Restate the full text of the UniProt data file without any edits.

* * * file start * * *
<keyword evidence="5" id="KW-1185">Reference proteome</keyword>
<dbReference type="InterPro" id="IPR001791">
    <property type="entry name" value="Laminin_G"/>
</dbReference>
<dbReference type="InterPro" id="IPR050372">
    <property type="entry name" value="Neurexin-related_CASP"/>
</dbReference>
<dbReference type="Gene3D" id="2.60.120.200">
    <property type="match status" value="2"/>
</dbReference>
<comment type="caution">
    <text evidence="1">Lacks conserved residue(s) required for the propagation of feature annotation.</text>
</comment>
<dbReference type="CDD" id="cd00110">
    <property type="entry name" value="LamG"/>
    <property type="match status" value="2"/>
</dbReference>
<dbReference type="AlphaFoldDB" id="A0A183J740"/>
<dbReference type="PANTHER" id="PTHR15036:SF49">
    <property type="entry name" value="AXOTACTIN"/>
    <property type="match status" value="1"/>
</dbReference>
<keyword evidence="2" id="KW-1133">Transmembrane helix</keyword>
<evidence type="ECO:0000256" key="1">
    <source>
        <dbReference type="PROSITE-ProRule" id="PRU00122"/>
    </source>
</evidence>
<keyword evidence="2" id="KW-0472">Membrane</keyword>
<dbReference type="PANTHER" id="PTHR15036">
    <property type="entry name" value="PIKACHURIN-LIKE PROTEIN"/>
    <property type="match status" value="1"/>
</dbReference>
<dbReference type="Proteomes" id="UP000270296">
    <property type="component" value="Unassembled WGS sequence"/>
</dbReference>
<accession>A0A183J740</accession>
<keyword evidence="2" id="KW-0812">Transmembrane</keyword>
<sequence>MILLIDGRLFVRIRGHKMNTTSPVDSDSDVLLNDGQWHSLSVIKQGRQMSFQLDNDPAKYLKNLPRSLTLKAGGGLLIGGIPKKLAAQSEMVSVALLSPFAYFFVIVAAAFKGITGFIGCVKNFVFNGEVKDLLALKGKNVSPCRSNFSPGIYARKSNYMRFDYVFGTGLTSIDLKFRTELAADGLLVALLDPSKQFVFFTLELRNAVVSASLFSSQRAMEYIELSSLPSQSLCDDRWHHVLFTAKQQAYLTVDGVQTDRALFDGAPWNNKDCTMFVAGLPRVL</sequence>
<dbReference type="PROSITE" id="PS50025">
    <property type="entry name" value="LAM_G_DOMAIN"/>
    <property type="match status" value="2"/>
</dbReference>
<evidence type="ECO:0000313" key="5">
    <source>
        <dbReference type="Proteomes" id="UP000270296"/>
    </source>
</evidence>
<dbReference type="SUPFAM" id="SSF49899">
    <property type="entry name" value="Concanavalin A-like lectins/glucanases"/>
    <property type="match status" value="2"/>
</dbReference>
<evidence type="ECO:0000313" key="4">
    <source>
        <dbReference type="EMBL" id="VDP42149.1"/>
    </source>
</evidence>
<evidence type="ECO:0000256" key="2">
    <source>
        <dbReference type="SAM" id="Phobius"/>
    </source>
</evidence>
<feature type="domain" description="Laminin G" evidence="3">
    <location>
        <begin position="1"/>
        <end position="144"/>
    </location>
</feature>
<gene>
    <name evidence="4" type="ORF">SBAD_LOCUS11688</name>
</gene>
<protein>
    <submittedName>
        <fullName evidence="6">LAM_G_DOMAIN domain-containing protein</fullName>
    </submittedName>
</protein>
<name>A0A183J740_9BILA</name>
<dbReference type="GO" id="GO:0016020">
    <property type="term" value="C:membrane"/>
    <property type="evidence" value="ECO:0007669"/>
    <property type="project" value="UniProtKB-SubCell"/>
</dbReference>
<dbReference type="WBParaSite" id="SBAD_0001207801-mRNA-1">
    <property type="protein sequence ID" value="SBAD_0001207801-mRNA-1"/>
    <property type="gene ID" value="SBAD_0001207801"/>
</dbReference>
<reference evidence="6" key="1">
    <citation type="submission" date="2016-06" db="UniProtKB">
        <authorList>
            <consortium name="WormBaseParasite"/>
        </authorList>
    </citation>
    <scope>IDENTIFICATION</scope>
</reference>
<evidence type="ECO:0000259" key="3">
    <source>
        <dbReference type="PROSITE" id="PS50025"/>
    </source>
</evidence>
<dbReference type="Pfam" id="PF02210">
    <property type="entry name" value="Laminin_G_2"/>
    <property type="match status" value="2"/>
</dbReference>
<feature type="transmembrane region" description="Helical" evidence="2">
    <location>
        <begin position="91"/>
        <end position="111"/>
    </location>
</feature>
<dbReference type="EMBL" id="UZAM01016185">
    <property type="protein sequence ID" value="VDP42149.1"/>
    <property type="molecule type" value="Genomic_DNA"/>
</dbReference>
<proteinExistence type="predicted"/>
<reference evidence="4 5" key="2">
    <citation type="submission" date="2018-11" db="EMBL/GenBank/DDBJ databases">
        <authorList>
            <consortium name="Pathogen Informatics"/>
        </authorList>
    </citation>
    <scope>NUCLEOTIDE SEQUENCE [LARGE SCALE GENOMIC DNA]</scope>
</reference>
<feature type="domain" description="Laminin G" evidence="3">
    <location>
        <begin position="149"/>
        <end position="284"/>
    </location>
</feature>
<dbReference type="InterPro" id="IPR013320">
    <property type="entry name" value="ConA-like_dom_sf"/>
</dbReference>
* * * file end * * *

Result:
<keyword evidence="5" id="KW-1185">Reference proteome</keyword>
<dbReference type="InterPro" id="IPR001791">
    <property type="entry name" value="Laminin_G"/>
</dbReference>
<dbReference type="InterPro" id="IPR050372">
    <property type="entry name" value="Neurexin-related_CASP"/>
</dbReference>
<dbReference type="Gene3D" id="2.60.120.200">
    <property type="match status" value="2"/>
</dbReference>
<comment type="caution">
    <text evidence="1">Lacks conserved residue(s) required for the propagation of feature annotation.</text>
</comment>
<dbReference type="CDD" id="cd00110">
    <property type="entry name" value="LamG"/>
    <property type="match status" value="2"/>
</dbReference>
<dbReference type="AlphaFoldDB" id="A0A183J740"/>
<dbReference type="PANTHER" id="PTHR15036:SF49">
    <property type="entry name" value="AXOTACTIN"/>
    <property type="match status" value="1"/>
</dbReference>
<keyword evidence="2" id="KW-1133">Transmembrane helix</keyword>
<evidence type="ECO:0000256" key="1">
    <source>
        <dbReference type="PROSITE-ProRule" id="PRU00122"/>
    </source>
</evidence>
<keyword evidence="2" id="KW-0472">Membrane</keyword>
<dbReference type="PANTHER" id="PTHR15036">
    <property type="entry name" value="PIKACHURIN-LIKE PROTEIN"/>
    <property type="match status" value="1"/>
</dbReference>
<dbReference type="Proteomes" id="UP000270296">
    <property type="component" value="Unassembled WGS sequence"/>
</dbReference>
<accession>A0A183J740</accession>
<keyword evidence="2" id="KW-0812">Transmembrane</keyword>
<sequence>MILLIDGRLFVRIRGHKMNTTSPVDSDSDVLLNDGQWHSLSVIKQGRQMSFQLDNDPAKYLKNLPRSLTLKAGGGLLIGGIPKKLAAQSEMVSVALLSPFAYFFVIVAAAFKGITGFIGCVKNFVFNGEVKDLLALKGKNVSPCRSNFSPGIYARKSNYMRFDYVFGTGLTSIDLKFRTELAADGLLVALLDPSKQFVFFTLELRNAVVSASLFSSQRAMEYIELSSLPSQSLCDDRWHHVLFTAKQQAYLTVDGVQTDRALFDGAPWNNKDCTMFVAGLPRVL</sequence>
<dbReference type="PROSITE" id="PS50025">
    <property type="entry name" value="LAM_G_DOMAIN"/>
    <property type="match status" value="2"/>
</dbReference>
<evidence type="ECO:0000313" key="5">
    <source>
        <dbReference type="Proteomes" id="UP000270296"/>
    </source>
</evidence>
<dbReference type="SUPFAM" id="SSF49899">
    <property type="entry name" value="Concanavalin A-like lectins/glucanases"/>
    <property type="match status" value="2"/>
</dbReference>
<evidence type="ECO:0000313" key="4">
    <source>
        <dbReference type="EMBL" id="VDP42149.1"/>
    </source>
</evidence>
<evidence type="ECO:0000256" key="2">
    <source>
        <dbReference type="SAM" id="Phobius"/>
    </source>
</evidence>
<feature type="domain" description="Laminin G" evidence="3">
    <location>
        <begin position="1"/>
        <end position="144"/>
    </location>
</feature>
<gene>
    <name evidence="4" type="ORF">SBAD_LOCUS11688</name>
</gene>
<protein>
    <submittedName>
        <fullName evidence="6">LAM_G_DOMAIN domain-containing protein</fullName>
    </submittedName>
</protein>
<name>A0A183J740_9BILA</name>
<dbReference type="GO" id="GO:0016020">
    <property type="term" value="C:membrane"/>
    <property type="evidence" value="ECO:0007669"/>
    <property type="project" value="UniProtKB-SubCell"/>
</dbReference>
<dbReference type="WBParaSite" id="SBAD_0001207801-mRNA-1">
    <property type="protein sequence ID" value="SBAD_0001207801-mRNA-1"/>
    <property type="gene ID" value="SBAD_0001207801"/>
</dbReference>
<reference evidence="6" key="1">
    <citation type="submission" date="2016-06" db="UniProtKB">
        <authorList>
            <consortium name="WormBaseParasite"/>
        </authorList>
    </citation>
    <scope>IDENTIFICATION</scope>
</reference>
<evidence type="ECO:0000259" key="3">
    <source>
        <dbReference type="PROSITE" id="PS50025"/>
    </source>
</evidence>
<dbReference type="Pfam" id="PF02210">
    <property type="entry name" value="Laminin_G_2"/>
    <property type="match status" value="2"/>
</dbReference>
<feature type="transmembrane region" description="Helical" evidence="2">
    <location>
        <begin position="91"/>
        <end position="111"/>
    </location>
</feature>
<dbReference type="EMBL" id="UZAM01016185">
    <property type="protein sequence ID" value="VDP42149.1"/>
    <property type="molecule type" value="Genomic_DNA"/>
</dbReference>
<proteinExistence type="predicted"/>
<reference evidence="4 5" key="2">
    <citation type="submission" date="2018-11" db="EMBL/GenBank/DDBJ databases">
        <authorList>
            <consortium name="Pathogen Informatics"/>
        </authorList>
    </citation>
    <scope>NUCLEOTIDE SEQUENCE [LARGE SCALE GENOMIC DNA]</scope>
</reference>
<feature type="domain" description="Laminin G" evidence="3">
    <location>
        <begin position="149"/>
        <end position="284"/>
    </location>
</feature>
<dbReference type="InterPro" id="IPR013320">
    <property type="entry name" value="ConA-like_dom_sf"/>
</dbReference>